The self-employment tax is based on a Social Security tax rate of 12.4% and a Medicare tax rate of 2.9%. These rates are double those paid by employees, since a self-employed person must pay both the employee’s portion and the employer’s portion of both taxes. Remember, when you work as an employee, your employer matches the Social Security and Medicare taxes withheld from your pay.

Unlike most other taxes, when dealing with self-employment taxes, the more you earn, the less you pay.

Can I Claim as a Medical Deduction the Medical Expenses That I Paid for My Aging Parent?

Even if your parent files their own personal income tax return and doesn’t meet the criteria for you to claim them as a dependent on your own tax return, you might still have the opportunity to deduct their medical expenses when you file your taxes. If you are responsible for providing more than half of your parent’s financial support, you can potentially claim the medical expenses you’ve paid on their behalf throughout the year as a tax deduction. The key to this deduction is the total medical expenses, including those incurred by your parent and your family, that exceed 7.5% of your adjusted gross income (AGI) as stated on your tax return.

In many cases, the medical expenses for your parent are related to care received at a healthcare facility designed to cater to elderly individuals. When your parent is at such a healthcare facility and receives qualifying medical treatment, these expenses can typically be fully deducted on your taxes. This deduction may also extend to lodging and meal expenses. Meal and housing costs for a patient at a medical facility are generally considered fully deductible as medical expenses if the primary purpose of their stay is medical care rather than personal senior housing.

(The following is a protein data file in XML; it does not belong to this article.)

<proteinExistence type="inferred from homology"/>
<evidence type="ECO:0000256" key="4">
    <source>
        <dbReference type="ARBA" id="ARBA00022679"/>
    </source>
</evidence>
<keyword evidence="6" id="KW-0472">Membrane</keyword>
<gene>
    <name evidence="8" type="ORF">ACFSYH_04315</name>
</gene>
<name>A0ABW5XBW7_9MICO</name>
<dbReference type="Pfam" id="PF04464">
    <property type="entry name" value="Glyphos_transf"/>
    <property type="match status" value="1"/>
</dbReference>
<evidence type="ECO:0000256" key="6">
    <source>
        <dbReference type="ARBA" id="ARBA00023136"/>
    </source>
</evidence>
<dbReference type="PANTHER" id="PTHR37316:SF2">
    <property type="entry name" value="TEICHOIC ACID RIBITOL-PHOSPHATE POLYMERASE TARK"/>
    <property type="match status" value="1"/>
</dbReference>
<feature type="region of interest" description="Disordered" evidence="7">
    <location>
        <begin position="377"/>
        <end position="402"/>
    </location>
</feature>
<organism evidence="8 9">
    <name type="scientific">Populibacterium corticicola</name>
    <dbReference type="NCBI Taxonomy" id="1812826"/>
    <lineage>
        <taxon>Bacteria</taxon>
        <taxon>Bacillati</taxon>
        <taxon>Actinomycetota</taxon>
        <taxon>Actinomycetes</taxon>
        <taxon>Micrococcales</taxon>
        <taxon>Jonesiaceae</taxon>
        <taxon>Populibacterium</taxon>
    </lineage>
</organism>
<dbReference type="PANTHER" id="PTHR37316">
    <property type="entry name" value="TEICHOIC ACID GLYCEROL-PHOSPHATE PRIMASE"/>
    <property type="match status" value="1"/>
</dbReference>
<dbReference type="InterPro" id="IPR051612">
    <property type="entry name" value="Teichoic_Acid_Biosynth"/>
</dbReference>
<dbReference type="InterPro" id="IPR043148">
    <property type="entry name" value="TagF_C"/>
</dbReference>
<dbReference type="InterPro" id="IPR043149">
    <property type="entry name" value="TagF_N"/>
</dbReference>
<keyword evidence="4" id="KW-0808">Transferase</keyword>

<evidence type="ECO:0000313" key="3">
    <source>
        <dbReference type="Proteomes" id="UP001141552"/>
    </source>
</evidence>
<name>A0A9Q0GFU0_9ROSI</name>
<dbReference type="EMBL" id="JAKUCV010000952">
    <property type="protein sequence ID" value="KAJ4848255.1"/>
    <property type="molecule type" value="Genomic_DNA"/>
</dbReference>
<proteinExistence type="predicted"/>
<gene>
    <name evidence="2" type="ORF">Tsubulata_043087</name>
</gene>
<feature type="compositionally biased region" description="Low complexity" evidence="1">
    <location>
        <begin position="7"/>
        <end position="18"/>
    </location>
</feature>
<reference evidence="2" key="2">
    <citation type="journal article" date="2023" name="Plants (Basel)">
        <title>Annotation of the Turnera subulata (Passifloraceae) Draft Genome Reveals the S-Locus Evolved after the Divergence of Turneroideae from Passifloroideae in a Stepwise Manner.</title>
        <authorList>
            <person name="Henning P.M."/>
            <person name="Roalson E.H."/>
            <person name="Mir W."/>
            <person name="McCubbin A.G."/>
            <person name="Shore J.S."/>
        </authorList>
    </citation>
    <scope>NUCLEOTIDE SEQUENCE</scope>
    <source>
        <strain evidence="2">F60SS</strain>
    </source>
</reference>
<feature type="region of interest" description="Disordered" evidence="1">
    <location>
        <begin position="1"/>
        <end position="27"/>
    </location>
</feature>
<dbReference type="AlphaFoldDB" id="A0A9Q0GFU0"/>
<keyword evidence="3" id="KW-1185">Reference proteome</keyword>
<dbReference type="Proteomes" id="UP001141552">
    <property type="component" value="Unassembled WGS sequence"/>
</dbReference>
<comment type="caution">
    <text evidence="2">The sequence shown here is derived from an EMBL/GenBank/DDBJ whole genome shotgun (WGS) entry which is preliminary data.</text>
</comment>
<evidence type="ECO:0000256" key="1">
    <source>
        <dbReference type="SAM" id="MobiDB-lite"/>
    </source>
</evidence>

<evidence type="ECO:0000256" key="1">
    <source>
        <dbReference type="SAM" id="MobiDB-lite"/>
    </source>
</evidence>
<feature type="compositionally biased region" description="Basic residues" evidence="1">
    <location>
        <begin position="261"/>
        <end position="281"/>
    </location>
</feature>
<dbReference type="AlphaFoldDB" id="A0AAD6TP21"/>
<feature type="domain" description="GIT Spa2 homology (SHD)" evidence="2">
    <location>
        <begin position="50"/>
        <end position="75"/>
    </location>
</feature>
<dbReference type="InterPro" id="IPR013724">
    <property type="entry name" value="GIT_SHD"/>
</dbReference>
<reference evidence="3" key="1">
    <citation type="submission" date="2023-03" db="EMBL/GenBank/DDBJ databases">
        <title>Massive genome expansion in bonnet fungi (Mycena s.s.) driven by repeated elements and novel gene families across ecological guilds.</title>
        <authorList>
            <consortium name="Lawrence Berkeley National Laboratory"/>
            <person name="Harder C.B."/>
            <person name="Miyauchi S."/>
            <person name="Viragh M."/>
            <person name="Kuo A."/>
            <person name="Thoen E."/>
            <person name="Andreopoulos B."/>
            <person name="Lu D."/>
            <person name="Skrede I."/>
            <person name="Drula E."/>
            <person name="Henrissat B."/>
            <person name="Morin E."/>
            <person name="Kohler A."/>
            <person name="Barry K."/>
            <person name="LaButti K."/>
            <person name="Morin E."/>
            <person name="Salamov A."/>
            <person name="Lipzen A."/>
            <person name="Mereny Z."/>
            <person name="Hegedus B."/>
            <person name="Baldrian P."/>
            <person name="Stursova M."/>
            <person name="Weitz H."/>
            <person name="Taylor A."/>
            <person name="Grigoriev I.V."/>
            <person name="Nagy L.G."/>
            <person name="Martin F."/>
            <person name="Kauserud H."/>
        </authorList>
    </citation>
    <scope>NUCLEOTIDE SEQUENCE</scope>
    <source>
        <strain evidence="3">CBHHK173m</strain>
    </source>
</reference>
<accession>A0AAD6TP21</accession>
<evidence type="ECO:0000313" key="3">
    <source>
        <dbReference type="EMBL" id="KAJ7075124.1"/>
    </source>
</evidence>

Typically, if your parent is no longer able to care for themselves independently or is suffering from a chronic illness, the costs associated with meals and housing are considered ancillary to their medical expenses and can be claimed as deductions on your taxes, provided you paid for these expenses and meet the support criteria mentioned above. According to the IRS, a chronically ill individual is someone who has been certified (at least annually) by a licensed healthcare practitioner as either unable to perform at least two activities of daily living without substantial assistance for at least 90 days or requiring substantial supervision due to severe cognitive impairment to protect their health and safety.

While healthcare facilities can often offer guidance on what costs qualify for a medical deduction, it’s advisable to have a follow-up discussion with your tax preparer to ensure a clear understanding of which expenses will be eligible for deduction on your tax return.

Did You Overfund Your Retirement for 2023?